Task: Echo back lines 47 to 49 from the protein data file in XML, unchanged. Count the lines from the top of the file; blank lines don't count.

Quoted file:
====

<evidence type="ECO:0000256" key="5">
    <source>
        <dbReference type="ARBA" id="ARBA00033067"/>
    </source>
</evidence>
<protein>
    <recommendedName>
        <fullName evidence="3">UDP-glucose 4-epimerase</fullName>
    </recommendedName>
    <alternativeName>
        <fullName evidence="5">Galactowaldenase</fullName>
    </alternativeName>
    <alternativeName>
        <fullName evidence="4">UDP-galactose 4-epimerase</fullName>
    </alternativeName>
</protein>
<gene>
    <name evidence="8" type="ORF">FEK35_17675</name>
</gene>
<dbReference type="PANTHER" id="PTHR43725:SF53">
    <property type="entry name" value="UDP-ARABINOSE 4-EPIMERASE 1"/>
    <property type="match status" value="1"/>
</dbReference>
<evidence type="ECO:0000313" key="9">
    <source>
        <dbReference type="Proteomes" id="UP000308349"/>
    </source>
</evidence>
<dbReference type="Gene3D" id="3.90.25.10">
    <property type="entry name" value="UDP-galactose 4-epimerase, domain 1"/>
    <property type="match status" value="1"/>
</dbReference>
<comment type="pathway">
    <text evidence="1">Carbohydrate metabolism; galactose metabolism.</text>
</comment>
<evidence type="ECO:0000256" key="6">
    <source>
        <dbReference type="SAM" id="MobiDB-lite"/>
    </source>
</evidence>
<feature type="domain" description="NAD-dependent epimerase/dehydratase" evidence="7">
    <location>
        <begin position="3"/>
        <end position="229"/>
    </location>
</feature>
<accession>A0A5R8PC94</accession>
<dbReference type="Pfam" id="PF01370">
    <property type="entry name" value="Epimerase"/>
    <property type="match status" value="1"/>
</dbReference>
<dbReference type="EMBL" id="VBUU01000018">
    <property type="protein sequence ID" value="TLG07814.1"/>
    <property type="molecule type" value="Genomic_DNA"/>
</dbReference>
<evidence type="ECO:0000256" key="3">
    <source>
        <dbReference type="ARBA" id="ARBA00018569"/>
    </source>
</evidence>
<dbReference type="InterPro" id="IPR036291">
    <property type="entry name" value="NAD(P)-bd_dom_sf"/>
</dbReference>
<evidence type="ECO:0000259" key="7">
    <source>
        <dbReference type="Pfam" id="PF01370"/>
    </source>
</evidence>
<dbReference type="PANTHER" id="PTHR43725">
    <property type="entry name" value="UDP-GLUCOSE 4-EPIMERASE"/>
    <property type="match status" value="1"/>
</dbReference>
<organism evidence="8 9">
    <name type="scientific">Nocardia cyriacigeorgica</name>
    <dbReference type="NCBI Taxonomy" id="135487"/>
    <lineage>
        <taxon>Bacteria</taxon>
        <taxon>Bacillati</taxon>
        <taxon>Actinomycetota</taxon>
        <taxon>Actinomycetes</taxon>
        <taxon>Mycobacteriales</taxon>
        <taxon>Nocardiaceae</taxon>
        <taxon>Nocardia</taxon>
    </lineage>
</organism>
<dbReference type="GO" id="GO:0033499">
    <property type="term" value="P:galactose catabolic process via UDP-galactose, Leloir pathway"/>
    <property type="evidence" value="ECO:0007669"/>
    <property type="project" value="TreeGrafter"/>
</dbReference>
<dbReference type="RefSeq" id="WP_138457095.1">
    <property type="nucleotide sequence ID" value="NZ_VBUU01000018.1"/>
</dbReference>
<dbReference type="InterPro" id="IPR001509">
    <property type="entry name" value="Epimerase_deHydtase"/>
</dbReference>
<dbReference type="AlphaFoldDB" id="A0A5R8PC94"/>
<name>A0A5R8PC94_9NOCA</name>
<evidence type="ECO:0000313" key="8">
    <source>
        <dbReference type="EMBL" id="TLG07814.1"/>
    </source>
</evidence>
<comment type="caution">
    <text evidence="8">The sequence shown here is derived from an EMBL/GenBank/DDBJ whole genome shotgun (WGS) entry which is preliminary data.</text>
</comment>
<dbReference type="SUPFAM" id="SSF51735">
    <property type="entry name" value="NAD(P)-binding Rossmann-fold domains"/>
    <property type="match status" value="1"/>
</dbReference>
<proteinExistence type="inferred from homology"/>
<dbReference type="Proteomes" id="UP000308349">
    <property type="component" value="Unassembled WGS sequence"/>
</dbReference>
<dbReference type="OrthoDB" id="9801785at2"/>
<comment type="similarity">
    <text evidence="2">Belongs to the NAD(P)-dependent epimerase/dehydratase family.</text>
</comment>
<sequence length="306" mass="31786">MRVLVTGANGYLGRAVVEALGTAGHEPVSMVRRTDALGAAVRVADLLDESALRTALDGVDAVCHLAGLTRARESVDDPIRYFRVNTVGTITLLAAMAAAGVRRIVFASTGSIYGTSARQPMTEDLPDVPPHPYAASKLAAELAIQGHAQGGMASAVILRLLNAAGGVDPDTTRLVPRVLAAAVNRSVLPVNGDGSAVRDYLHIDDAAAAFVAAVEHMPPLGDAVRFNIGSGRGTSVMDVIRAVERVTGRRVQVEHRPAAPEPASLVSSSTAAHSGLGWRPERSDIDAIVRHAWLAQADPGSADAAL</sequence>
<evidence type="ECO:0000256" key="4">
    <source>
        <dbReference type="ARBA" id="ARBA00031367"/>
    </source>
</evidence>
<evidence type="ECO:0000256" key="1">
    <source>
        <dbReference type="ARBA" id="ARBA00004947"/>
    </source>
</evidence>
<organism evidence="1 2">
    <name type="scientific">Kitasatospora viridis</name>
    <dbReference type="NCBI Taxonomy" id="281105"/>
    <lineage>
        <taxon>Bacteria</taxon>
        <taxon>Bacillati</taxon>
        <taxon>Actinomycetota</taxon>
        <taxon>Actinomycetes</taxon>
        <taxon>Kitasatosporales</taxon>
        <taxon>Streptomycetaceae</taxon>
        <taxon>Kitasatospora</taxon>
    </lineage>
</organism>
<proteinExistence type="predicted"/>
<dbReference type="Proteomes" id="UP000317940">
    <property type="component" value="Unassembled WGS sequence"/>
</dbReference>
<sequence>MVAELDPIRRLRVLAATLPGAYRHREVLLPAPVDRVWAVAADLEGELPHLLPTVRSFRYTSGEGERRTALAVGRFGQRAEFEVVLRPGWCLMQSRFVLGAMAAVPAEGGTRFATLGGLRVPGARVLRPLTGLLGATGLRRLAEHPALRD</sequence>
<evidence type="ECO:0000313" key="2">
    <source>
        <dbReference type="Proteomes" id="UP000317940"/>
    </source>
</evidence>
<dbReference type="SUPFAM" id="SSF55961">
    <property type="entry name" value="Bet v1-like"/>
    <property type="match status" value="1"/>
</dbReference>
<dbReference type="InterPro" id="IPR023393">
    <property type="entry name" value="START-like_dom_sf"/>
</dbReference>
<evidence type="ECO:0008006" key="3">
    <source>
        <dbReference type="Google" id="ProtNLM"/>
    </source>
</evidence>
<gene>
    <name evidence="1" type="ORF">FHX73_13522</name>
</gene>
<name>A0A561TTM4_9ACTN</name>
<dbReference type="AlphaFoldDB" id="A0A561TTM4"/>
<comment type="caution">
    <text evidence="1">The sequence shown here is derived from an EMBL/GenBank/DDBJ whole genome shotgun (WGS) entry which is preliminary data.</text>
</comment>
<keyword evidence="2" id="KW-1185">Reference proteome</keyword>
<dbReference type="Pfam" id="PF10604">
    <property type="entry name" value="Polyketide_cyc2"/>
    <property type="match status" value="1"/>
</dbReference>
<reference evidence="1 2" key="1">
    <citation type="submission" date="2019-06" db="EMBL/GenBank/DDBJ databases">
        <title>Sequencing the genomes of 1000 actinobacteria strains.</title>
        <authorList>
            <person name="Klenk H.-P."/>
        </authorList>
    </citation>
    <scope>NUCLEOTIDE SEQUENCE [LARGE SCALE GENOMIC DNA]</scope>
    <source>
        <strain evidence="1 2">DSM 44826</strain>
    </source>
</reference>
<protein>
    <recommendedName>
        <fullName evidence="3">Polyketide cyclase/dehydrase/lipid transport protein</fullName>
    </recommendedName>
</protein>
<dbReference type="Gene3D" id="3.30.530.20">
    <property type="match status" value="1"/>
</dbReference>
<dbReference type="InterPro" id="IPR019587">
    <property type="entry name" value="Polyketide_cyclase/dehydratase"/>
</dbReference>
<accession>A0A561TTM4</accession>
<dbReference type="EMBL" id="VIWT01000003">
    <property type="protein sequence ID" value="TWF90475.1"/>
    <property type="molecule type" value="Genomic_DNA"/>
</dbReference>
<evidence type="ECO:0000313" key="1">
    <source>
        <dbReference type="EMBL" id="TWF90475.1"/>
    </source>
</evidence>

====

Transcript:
<accession>A0A5R8PC94</accession>
<dbReference type="Pfam" id="PF01370">
    <property type="entry name" value="Epimerase"/>